Whenever I hear someone say that s/he single-handedly developed a training program, I cringe because I know that creating an effective and efficient learning solution is ALWAYS a collaborative effort. It is the collaboration of many knowledgeable and talented individuals inside (and sometimes outside) the organization.
It starts with a keen observer who initially identifies that a business need or a performance gap exists. This is usually raised to a person in the organization with influence, possibly a manager, who gets the attention of the entire management. Management then decides and asks a learning professional to look into the issue. The learning professional then analyzes the situation to determine if training is the solution, or at least part of the solution. In general, this process entails working with the people who are directly affected by the issue, Subject Matter Experts (or SMEs), as well as management.
Once it has been determined that training is or part of the solution, the results of the analysis is then presented to management. Typically, a team is then formed to begin with the design and development of the training program. The team would usually include:
- An Executive Sponsor – who will support the training program
- SME(s) – who will be the source of information
- Instructional Designer(s) – who will design, develop and evaluate the program
- Trainer(s) or LMS Administrator – who will implement the training
Depending on the complexity of the program and the size of the organization, other individuals may be included, such as affected employees, project managers, graphics artists, content developers, e-Learning specialists, among others.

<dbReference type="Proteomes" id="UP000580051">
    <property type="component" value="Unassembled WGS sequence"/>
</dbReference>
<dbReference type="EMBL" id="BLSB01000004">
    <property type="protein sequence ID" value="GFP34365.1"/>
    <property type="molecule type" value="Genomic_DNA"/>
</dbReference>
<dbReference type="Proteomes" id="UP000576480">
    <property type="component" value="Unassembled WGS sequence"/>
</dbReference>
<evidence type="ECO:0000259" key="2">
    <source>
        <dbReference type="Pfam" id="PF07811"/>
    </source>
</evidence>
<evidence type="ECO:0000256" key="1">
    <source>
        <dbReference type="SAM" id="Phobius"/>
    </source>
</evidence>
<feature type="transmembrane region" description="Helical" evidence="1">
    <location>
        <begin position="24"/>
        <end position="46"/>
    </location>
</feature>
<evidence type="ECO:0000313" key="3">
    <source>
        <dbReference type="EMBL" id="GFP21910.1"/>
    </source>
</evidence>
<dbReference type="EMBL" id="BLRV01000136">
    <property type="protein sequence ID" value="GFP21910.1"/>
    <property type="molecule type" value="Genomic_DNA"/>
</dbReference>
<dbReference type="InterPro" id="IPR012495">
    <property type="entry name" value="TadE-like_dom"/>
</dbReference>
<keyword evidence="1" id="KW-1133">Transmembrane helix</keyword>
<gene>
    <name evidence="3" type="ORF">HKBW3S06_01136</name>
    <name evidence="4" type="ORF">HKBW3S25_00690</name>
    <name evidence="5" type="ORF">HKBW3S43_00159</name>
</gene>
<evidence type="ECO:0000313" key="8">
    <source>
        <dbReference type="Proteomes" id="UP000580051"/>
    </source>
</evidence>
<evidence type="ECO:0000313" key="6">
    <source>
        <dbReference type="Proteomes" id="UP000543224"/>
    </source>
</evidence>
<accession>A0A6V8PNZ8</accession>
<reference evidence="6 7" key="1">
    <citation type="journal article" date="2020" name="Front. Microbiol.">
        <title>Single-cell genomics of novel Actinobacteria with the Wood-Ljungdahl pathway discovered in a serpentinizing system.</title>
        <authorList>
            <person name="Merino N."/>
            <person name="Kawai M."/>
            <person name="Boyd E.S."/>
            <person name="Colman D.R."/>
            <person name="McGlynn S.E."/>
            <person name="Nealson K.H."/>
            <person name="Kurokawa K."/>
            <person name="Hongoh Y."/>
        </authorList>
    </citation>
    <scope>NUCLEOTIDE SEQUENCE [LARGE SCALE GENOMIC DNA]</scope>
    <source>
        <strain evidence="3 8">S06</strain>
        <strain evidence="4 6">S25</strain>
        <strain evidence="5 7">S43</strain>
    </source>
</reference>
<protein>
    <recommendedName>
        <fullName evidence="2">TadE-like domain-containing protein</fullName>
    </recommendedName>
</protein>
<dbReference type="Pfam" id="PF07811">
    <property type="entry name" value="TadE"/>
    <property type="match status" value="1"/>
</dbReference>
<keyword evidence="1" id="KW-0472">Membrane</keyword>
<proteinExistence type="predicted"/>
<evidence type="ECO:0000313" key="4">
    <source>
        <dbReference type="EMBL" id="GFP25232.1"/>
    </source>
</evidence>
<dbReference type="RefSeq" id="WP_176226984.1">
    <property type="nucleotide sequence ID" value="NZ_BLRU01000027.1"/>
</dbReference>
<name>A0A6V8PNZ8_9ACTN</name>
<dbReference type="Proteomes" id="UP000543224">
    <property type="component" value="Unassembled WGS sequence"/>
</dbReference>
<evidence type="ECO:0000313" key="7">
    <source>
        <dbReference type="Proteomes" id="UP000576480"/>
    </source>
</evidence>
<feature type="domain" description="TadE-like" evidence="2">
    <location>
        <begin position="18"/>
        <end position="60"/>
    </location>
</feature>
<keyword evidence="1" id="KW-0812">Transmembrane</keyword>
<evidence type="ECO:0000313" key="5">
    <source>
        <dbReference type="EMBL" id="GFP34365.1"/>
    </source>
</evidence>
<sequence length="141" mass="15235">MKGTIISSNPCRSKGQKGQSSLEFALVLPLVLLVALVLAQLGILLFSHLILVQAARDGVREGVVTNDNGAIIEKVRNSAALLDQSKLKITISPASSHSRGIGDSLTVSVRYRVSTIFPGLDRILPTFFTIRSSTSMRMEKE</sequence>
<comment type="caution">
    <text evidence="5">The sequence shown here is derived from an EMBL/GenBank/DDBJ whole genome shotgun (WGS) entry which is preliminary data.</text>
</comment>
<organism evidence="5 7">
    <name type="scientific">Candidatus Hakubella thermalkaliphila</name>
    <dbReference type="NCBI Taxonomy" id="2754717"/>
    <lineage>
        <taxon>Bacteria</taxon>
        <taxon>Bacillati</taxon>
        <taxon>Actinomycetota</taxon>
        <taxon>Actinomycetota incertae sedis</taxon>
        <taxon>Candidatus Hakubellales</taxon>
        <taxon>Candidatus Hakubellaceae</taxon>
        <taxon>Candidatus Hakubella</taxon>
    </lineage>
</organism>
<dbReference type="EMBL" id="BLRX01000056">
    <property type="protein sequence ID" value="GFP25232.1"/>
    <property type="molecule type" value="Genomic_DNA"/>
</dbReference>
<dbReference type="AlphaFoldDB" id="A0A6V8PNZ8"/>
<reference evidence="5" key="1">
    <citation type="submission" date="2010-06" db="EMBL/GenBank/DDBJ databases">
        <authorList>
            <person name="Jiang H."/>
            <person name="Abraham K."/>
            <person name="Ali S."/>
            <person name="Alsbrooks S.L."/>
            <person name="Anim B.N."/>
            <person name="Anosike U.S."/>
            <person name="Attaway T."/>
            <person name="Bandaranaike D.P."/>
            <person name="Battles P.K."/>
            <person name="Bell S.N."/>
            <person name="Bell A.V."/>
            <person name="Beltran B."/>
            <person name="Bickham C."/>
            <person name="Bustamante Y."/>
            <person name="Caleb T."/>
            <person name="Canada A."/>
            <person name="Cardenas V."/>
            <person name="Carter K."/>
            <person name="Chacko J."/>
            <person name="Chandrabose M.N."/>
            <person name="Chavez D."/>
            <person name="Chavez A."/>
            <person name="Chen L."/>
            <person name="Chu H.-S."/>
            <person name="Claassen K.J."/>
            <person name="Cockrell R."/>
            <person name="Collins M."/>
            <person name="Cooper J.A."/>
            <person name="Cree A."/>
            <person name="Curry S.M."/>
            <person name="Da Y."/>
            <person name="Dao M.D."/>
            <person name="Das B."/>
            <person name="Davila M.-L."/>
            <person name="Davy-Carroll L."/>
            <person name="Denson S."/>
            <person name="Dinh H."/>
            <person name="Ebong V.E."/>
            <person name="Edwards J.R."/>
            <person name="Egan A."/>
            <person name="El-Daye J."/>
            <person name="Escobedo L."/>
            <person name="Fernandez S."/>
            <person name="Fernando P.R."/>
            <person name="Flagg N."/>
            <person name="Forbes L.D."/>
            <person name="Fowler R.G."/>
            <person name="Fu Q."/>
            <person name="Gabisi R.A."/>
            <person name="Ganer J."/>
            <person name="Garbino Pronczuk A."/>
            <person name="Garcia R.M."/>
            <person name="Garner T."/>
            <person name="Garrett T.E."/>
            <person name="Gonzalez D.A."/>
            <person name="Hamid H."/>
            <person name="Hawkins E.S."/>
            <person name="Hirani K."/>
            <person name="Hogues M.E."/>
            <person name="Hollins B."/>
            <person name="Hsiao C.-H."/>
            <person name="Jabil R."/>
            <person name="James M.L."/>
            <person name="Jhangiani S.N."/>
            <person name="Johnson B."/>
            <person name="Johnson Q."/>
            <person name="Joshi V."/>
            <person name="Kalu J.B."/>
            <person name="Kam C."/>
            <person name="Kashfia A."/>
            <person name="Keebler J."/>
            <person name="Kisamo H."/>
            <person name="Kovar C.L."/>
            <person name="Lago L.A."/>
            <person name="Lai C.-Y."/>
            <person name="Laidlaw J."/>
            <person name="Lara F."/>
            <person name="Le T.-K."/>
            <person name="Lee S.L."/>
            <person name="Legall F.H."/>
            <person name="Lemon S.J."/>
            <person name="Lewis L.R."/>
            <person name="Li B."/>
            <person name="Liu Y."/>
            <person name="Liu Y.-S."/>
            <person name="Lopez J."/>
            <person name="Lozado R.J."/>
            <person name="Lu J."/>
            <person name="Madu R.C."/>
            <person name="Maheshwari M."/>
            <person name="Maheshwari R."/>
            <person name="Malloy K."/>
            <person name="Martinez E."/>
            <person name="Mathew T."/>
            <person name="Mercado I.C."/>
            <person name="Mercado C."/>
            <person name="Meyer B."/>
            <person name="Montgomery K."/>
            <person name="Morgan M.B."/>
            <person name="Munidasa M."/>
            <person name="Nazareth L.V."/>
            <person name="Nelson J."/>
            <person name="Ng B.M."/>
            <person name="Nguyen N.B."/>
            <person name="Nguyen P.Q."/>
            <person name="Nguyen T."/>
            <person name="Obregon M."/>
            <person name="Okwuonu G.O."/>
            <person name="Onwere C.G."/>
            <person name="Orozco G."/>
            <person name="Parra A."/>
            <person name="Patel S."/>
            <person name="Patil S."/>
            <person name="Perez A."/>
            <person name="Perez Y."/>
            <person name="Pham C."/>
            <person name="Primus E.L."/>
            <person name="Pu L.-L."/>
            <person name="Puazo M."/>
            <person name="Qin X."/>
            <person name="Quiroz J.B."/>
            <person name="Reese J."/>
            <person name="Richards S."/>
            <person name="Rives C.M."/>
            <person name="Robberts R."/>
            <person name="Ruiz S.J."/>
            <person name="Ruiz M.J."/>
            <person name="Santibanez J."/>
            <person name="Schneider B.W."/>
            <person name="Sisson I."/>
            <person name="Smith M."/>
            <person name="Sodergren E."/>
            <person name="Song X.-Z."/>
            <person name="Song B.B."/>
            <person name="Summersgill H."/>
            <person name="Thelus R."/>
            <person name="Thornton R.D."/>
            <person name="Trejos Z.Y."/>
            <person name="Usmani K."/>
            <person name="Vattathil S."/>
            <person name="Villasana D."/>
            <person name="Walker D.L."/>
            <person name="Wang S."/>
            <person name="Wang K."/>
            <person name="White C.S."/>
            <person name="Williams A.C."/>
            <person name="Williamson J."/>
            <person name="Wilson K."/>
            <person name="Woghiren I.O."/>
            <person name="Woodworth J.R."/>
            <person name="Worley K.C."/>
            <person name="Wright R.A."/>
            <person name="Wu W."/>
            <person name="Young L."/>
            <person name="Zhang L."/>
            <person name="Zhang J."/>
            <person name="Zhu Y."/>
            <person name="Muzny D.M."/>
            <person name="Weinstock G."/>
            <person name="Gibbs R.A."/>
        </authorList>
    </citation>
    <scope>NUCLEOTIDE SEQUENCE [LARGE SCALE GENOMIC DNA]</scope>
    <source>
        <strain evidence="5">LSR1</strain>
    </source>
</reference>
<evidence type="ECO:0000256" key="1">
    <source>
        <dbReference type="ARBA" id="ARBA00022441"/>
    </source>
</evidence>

The Executive Sponsor is usually responsible for promoting and communicating the program. S/he removes obstacles that may hinder the completion of the training. S/he also give the final approval for the entire training program. While the SME is the source of the content, without his/her knowledge and experience, gathering content will be tedious and painful. The SME is also responsible for ensuring the accuracy of the content. The Instructional Designer is typically the project manager, curriculum designer, content developer and graphics artist. But in cases of big and complex training programs, these roles are delegated to other talented individuals. On the other hand, the trainer (or the LMS administrator in case of eLearning) is in charge of the implementation of the training program.
It is clear that it takes a team to develop an effective and efficient program. Hence, the success of addressing the business need or performance gap is dependent on this team.
Who do you include in your team?